Lectionary Calendar
Wednesday, May 22nd, 2024
the Week of Proper 2 / Ordinary 7
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Bible Commentaries
1 Kings 2

Grant's Commentary on the BibleGrant's Commentary

Verses 1-46



As David was about to die, his words to Solomon have serious significance. Just as Paul (2 Timothy 4:1-6) and Peter (2 Peter 1:12-15) were concerned about the testimony of the Lord after their decease, so was David, for they were not moved by selfish motives, but by concern for God's glory among His people.

David therefore urged Solomon, "be strong, therefore, and prove yourself a man" (v.2). If he was to do this, he would have to keep the charge of the Lord, to walk in His ways, to keep His statutes, His commandments, His judgments and His testimonies written in the Law of Moses. Only by heeding this law would Solomon prosper (v.3).

The Lord had told David that if his sons would be diligent to walk before the Lord in truth with all their heart and soul, then there would be no lack of a descendant to sit on David's throne. David reminded Solomon of this conditional promise (v.4). Sad to say, David's sons did not fulfill the conditions. Solomon began well, but very soon departed from the truth of scripture, and his sons departed farther still (1 Kings 11:1-9; 1 Kings 12:1-15).

David was concerned that Solomon's throne was to be established in righteousness, a picture of the righteousness of the coming reign of the Lord Jesus in the millennium. He will purge out of His kingdom all things that offend. Therefore David speaks first of Joab, who had been for many years the general of David's army. He had been outwardly loyal to David, but had deliberately defied the law of God in seeking his own ends. David reminds Solomon that Joab had, in cold blood, murdered both Abner and Amasa (2 Samuel 3:27; 2 Samuel 20:10). He did not mention Joab's killing Absalom (2 Samuel 18:14), though Joab did this while Absalom was helpless and ought to have been taken prisoner rather than killed. Yet David avoided any suggestion that his personal feelings were involved in requiring that Joab should suffer the consequences of his crimes. But he made it clear to Solomon that Joab must not be left to die a natural death (vs.5-6).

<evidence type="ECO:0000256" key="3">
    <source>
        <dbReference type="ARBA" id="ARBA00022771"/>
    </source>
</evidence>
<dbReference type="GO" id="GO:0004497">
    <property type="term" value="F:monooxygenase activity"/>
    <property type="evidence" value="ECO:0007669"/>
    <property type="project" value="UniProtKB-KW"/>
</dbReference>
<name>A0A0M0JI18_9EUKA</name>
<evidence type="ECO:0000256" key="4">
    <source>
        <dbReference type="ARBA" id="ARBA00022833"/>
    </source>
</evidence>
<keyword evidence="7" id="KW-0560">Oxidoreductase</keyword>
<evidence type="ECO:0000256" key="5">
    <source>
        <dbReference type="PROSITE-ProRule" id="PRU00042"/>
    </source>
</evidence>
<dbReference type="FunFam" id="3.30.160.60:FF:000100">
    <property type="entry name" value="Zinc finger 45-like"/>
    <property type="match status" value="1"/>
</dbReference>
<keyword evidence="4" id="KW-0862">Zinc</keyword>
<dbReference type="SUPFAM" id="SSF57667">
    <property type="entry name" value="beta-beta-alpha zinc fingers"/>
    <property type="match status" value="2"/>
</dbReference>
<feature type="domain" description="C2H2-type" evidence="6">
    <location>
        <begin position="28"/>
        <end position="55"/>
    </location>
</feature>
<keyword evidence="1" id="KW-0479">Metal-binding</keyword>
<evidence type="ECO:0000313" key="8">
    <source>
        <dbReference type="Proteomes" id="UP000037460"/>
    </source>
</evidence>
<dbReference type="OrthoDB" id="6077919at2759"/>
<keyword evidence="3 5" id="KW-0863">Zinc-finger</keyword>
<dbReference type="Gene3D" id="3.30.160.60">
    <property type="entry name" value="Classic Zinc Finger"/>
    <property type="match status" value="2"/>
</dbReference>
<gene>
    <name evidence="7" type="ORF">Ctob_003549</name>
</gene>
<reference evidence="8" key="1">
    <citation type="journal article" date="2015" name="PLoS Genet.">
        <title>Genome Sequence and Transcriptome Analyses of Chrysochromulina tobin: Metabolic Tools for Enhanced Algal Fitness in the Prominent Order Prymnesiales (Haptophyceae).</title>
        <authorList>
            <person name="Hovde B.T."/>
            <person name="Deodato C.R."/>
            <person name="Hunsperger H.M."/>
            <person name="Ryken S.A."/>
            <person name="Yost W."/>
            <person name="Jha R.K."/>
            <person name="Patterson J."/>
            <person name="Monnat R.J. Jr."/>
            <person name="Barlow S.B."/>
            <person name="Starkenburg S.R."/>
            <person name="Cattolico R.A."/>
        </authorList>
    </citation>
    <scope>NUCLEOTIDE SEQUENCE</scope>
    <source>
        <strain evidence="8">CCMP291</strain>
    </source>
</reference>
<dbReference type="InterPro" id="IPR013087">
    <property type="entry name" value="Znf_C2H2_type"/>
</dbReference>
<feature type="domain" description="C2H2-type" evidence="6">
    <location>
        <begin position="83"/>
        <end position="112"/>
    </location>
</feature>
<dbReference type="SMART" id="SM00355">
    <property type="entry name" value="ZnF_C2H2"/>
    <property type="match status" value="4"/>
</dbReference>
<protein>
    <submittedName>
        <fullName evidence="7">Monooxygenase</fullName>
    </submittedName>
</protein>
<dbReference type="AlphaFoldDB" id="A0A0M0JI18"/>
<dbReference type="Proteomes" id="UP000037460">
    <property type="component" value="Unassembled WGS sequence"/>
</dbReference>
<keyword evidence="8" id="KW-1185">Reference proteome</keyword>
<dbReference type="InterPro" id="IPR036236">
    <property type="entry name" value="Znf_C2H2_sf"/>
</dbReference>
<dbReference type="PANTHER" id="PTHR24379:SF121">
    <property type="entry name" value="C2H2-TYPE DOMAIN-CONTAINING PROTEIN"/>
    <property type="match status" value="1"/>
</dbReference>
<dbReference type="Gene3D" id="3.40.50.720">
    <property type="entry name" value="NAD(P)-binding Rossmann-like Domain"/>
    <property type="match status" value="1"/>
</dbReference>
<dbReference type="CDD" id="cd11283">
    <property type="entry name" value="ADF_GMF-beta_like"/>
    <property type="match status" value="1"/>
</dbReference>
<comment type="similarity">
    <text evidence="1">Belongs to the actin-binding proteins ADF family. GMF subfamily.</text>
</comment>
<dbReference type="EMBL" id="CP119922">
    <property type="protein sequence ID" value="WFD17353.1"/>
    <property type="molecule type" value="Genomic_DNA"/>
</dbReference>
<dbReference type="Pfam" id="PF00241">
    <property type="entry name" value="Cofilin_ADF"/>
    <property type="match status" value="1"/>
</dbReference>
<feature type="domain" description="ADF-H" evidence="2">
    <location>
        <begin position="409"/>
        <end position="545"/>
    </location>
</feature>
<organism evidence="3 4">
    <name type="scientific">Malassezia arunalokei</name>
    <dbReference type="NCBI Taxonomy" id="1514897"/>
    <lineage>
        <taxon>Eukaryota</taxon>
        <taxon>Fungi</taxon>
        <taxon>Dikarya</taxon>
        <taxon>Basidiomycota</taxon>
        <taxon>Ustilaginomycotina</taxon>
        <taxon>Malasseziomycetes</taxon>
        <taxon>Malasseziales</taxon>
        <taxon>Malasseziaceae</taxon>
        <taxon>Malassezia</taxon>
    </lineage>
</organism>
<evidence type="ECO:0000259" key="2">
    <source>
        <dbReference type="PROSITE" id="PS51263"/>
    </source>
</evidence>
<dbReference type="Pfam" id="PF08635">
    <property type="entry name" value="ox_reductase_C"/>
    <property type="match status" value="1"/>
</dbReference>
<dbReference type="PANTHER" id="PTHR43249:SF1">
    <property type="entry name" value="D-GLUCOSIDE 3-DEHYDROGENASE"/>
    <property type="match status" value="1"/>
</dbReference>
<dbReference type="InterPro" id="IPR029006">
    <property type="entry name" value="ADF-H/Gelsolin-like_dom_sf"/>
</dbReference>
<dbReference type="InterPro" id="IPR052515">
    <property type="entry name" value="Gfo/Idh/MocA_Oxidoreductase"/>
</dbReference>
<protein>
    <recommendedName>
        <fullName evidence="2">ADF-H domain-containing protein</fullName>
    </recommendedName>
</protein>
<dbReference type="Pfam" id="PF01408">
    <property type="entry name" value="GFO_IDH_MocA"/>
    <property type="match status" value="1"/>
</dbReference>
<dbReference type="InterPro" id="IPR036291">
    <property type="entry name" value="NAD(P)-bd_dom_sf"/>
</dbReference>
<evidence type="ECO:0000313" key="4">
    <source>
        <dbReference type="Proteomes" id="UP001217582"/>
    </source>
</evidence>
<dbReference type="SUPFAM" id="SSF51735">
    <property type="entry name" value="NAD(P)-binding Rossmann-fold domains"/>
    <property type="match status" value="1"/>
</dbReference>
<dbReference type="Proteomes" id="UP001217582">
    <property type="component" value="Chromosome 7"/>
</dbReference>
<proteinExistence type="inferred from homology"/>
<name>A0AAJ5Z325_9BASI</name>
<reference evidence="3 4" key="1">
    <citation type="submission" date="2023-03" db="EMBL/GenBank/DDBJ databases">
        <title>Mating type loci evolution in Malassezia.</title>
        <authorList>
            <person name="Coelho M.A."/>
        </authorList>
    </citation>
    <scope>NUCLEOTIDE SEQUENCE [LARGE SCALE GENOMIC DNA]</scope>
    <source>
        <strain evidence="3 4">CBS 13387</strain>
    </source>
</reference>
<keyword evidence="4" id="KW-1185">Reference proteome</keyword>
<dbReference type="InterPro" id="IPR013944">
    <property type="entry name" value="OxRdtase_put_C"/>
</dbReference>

In lovely contrast to this, David speaks most appreciatively of Barzillai, who had in old age come to David with food when David was in exile (2 Samuel 17:27-29). David therefore asks Solomon to show special kindness to the sons of Barzillai in allowing them to eat at his table. Just so, every act of devotion toward the Lord Jesus will be fully rewarded in His coming kingdom.

However, there is another class of people represented by Shimei, who had maliciously cursed David at the same time Barzillai had helped him (2 Samuel 16:5-8). When it seemed to Shimei that David was losing to Absalom, then he felt safe in cursing him, But when David regained his authority in Israel, Shimei changed his attitude and came to David to apologize (2 Samuel 19:1-20). The apology was made out of fear for his own safety, but David accepted it and swore to him by the Lord that he would not kill him (2 Samuel 19:23).

Though Shimei had cursed David, David would not trust himself to take vengeance on his own behalf. How important it is that we should observe such a principle as this! However, David knew that Shimei's apology was lacking in sincerity, so he told Solomon to act wisely in seeing to it that Shimei would be put to death for this evil that had really been against the Lord (vs.8-9). David told Solomon that his wisdom would find means to do this, as was proved later (vs.36-46). Thus, Solomon's kingdom illustrates the future kingdom of the Lord Jesus, which will not allow the admission of those who have before proven treacherous and cannot be trusted.